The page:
Mica Jenkins is no stranger to pain. The mother of two has dealt with chronic back pain for a decade and tried a myriad of solutions.
“I went to a chiropractor, tried different exercises, I even went and had an MRI done on my back because I thought I’m crazy or something’s wrong with me,” said Jenkins.
The MRI not only came back clean, but Jenkins noticed her pain was getting worse.
“I was waking up every single day in back pain, like, I bought two, three different mattresses. That's how bad it was,” said Jenkins.
A few weeks ago, a friend at her cross fit gym suggested trying physical therapy. She was stunned by the results.
“My back’s not hurting in the morning at all anymore. And so, it’s really encouraging because it’s only been a few weeks. And so I'm really excited to see how it gets even better,” said Jenkins.
Jay Schug, a licensed physical therapy assistant (PTA) at Austin Physical Therapy in Huntsville, helped construct her treatment.
He’s worked as a PTA since he graduated from Wallace State Community College back in 1998. He was inspired into the field following high school after seeing his father get injured running.
“[H]e had knee surgery and recovered from that through physical therapy. And so that was always kind of in the back of my mind,” Schug said.
Schug added that when he started in the craft, the market was fairly flooded, but it’s starting to level out now.
“The cool thing is you can start in one area, gain some experience and then you can transfer into a different area using your same degree and gain some different experience,” said Schug.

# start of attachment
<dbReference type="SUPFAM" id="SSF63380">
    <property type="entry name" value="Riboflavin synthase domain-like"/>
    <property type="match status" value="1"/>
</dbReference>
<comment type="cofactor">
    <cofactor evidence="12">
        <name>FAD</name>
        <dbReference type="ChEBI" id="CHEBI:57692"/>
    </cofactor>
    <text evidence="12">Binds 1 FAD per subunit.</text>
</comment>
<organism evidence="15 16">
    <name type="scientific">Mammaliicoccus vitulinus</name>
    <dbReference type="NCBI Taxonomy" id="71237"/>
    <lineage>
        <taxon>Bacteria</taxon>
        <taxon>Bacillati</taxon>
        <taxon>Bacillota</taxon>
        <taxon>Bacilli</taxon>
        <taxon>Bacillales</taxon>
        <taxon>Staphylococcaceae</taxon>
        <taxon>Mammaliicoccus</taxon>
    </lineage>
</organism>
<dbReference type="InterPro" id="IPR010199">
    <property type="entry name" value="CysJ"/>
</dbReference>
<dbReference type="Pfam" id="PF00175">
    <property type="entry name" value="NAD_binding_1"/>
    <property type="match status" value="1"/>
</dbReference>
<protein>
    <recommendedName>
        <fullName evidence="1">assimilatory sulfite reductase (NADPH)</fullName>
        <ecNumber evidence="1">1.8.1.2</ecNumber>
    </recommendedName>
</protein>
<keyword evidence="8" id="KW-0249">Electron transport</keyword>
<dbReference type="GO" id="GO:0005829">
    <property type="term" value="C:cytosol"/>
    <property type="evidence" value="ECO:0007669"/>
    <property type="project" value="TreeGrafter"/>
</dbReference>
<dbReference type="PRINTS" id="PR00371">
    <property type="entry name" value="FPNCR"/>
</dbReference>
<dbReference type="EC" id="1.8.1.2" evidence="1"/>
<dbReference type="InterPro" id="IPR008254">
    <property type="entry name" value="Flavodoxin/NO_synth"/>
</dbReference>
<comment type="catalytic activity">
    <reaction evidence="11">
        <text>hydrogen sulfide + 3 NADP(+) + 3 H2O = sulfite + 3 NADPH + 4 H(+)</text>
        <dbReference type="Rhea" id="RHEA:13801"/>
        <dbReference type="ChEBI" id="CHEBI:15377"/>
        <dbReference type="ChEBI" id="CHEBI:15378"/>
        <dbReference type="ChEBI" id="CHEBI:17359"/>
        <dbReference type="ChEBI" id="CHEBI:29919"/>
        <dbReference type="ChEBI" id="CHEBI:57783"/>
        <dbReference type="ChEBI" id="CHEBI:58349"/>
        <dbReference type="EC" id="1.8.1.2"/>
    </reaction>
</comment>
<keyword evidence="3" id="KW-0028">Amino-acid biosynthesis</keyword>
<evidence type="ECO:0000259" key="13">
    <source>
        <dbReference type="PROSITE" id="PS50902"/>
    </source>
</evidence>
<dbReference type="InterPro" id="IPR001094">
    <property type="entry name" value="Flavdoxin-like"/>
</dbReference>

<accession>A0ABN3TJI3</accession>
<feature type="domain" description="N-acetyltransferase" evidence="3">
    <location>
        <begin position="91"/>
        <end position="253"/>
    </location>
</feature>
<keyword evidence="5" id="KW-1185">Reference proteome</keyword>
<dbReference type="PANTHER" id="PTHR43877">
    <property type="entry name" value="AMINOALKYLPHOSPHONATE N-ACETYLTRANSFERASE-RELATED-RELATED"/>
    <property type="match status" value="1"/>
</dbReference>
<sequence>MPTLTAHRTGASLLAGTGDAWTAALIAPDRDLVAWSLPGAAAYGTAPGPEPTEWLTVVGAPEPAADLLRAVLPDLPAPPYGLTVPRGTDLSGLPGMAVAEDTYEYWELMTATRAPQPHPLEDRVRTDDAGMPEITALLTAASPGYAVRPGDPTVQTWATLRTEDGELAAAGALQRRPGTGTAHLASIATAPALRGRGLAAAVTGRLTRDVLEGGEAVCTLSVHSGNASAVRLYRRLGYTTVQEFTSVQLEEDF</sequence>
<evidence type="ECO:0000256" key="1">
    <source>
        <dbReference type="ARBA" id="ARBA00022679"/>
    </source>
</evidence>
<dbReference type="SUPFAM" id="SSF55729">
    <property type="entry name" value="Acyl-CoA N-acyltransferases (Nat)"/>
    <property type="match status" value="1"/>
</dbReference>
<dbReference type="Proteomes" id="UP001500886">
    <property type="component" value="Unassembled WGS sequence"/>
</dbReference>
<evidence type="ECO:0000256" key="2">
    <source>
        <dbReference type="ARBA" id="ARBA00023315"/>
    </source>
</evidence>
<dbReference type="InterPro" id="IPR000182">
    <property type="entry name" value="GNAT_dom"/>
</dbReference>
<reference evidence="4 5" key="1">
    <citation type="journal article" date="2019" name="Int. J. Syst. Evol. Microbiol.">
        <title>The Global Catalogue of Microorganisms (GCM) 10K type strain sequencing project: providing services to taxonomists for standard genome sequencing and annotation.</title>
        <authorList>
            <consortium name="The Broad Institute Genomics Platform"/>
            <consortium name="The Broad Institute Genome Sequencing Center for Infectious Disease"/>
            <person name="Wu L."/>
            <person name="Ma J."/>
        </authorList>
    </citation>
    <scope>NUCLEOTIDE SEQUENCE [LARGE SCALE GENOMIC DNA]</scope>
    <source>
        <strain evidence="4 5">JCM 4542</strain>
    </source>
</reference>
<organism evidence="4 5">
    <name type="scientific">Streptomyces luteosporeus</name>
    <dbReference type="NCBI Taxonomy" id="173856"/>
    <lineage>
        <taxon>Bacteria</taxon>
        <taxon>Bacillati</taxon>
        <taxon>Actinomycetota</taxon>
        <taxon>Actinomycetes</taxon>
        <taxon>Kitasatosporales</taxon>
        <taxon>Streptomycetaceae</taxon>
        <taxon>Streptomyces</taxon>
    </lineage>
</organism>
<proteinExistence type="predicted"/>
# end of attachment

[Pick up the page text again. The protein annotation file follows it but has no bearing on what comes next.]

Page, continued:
Wallace State has the oldest PTA program in Alabama, which accepted its first class in 1990, and has graduated nearly 1000 students. Of those admitted over the past five years, 82 percent of those students graduate from the program.
Calhoun Community College launched its own program in 2009. Both Calhoun and Wallace boast a 100 percent job placement rate for its graduates.
According to the Alabama Department of Labor, PTAs in north Alabama made an average salary of $57,243 in 2017. The ADOL estimates that there will be about 80 openings per year for PTAs in north Alabama and about 325 across the state for the years 2016-2026.
Beyond helping his patients with things like cross-fit and quality of life, Schug said it’s important to invest in future PTAs on the education side by offering his expertise to help them transition into the professional world.
Schug periodically lectures at both Wallace and Calhoun and serves on Calhoun’s PTA program advisory board.
First year PTA student Christina Lewis said unique learning opportunities like Schug’s guest lecture are invaluable.
“To have someone come in from outside of our bubble, and to teach us things from their perspective, like Jay today is going to be talking to us about a twist on the things that we’re learning, because that’s how he’s learned that it works best in his clinic, with his patients...you can’t put money on it,” said Lewis.
As for the future of the profession, Schug said because of the aging population, the flexibility of work settings and a desire to move away from some pain medications like opioids, there’s a lot of growth potential for PTAs.
“And so, sky’s the limit really, in my opinion, as far as what we can do in this field. Really, we have a lot of opportunity,” said Schug.
Applications for Calhoun’s PTA program are due on Tuesday, April 16 at 3 p.m. Applications for Wallace’s program will be accepted through June 1.
To learn more about the profession, click here.
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